When I am old, and I pad my life story with outrageous lies designed to make my grandchildren think that I was a cross between Tom Swift and the Last of the Pirate Fighters*, there are a few stories that I won’t have to make up. Like how, when I was young, my dad was a professional UFO hunter, and how I would sometimes spend evenings at the undisclosed location of The Site in the foothills of Austin, Texas.
Project Starlight, as the group was named, was led by Ray Stanford, who is a really interesting guy. The group looked for UFOs, partly through psychic phenomena (hey, that seemed as reasonable in the seventies as the possibility of nanobot takeover did in the nineties), and partly by attempting contact through beaming laser messages and mathematically-encoded circles of floodlights aimed heavenwards. Here’s an excerpt from an article published in Texas Monthly, in February 1976:
“Let us review the purpose of all this equipment, which is known collectively as UFO/VECTOR (UFO/Video Experiment Console for Transitional Overt Response). Let us postulate a UFO hovering over the hills west of Austin looking for action. As soon as it is sighted, the PSI crew, each in a white suit, each with a penlight in his or her pocket, will scramble. They put on their radiation goggles; the magnetometer bleats; the light circle flashes pi pi pi; from three coordinated camera positions 35mm still telephoto pictures are taken; video signals are recorded; video data is transmitted; through the photomultiplier photos are, uh, multiplied; a soon-to-be-installed gravitometer records any gravitational effects the spacecraft might be producing; a parabolic dish with a microphone attached records the sound.”
Anyhow, you can see pictures of me hanging out at The Site, with the UFO/VECTOR equipment in the background, and lots of skinny men in tight sweaters standing around gravely examining it. (My mom shot photos for the article; I think the photos of me are from that set.)
A year or so ago, I asked my dad what he had heard about Ray, and he said that Ray was interested in dinosaurs, and had put together an outfit called “Cretaceous Tracker”, which made me fervently hope that Ray was traveling to inner Brazil in search of a Lost World plateau. Nope, Ray was legit, and has been spending time looking in Maryland streambeds for dinosaur tracks. Just this week, national newswires have been carrying the news that Ray recently published a find of some importance. Rock on, Ray!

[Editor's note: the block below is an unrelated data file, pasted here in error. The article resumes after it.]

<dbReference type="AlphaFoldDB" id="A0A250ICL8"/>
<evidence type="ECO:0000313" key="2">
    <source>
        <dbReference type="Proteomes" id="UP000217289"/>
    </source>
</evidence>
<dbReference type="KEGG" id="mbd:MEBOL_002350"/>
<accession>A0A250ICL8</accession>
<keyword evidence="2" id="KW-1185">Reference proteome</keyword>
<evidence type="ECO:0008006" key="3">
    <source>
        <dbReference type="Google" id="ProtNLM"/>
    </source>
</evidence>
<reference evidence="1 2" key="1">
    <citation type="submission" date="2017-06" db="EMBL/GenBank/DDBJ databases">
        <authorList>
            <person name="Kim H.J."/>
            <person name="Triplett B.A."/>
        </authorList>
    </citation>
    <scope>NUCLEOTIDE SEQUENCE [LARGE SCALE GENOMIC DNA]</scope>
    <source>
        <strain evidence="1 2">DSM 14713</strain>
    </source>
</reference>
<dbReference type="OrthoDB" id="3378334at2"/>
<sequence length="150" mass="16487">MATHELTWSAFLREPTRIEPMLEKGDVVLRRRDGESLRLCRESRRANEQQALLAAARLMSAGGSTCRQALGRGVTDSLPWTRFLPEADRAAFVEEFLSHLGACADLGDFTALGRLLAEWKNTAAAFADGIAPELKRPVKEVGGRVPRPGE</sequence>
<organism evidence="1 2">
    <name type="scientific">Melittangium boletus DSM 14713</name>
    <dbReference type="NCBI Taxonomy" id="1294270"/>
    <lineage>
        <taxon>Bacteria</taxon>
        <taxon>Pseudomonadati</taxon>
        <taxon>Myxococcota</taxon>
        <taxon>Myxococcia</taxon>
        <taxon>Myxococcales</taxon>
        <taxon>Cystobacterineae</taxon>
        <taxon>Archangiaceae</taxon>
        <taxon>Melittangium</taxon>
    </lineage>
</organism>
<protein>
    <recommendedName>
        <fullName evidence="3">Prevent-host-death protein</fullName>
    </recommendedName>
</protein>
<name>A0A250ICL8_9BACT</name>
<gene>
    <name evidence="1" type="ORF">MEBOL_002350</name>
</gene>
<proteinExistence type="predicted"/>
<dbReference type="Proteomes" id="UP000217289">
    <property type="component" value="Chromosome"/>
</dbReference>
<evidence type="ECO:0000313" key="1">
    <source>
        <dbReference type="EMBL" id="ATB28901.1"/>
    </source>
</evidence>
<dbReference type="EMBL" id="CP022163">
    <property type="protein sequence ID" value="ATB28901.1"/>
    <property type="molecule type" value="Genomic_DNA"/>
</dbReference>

Of course, Ray seems to have his share of skepticism (and sour grapes?), as his past is more… eclectic than many paleontologists (Cleveland Museum of Natural History flame 1 flame 2.) Ray’s 1974 plans for a time-travel device — the Hilarion Accelarator — seem in particular to strike a nerve with staid Ohio rock-hammer types.
Anyhow, I have fond memories of Ray, and the time he used to take to describe to me how a Star of David inscribed in a circle is actually a geometrically precise way to assign the loci of plasma-carrying propulsion lasers for interstellar drives (hence the importance of this sign to ancient religions.) Also, once when I was waking up screaming a lot in the middle of the night, Ray staked our house out from the middle of the street, and detected that “an entity” was shambling up out of the sewage ditch across the street and heading for my nursery wall every night, which was causing the yelling. Yikes! Ray “directed some psychic energy” to disperse the entity, solving the problem (and the night waking, apparently.)
Now, wherever that story moves the needle to on your bullshit detector, you have to admit that having a psychic-warrior mad-scientist uncle type who was willing to stake out your bedroom like a cop and fight ghosts with mind lasers is pretty damn cool. Thanks, Ray! Congratulations on the find!
The full article on Project Starlight is available from Texas Mothly here: Texas Monthly February, 1976: “Planet X! We’re Waiting For You!”
* It is my fervent hope that, when the granchildren check my references, that Kate will say “Why yes, dear, your grandfather did win my hand from my father, the bloodthirsty Pasha of the Ottoman Pirates** through single combat!” and clench her ivory knitting needles in her teeth with a glitter in her eye. One hopes to marry into this kind of family.
** I’m confident that, if asked, Kate’s dad will affirm that he used to be the bloodthirsty Pasha of the Ottoman Pirates, and that I bested him only because I swept the leg.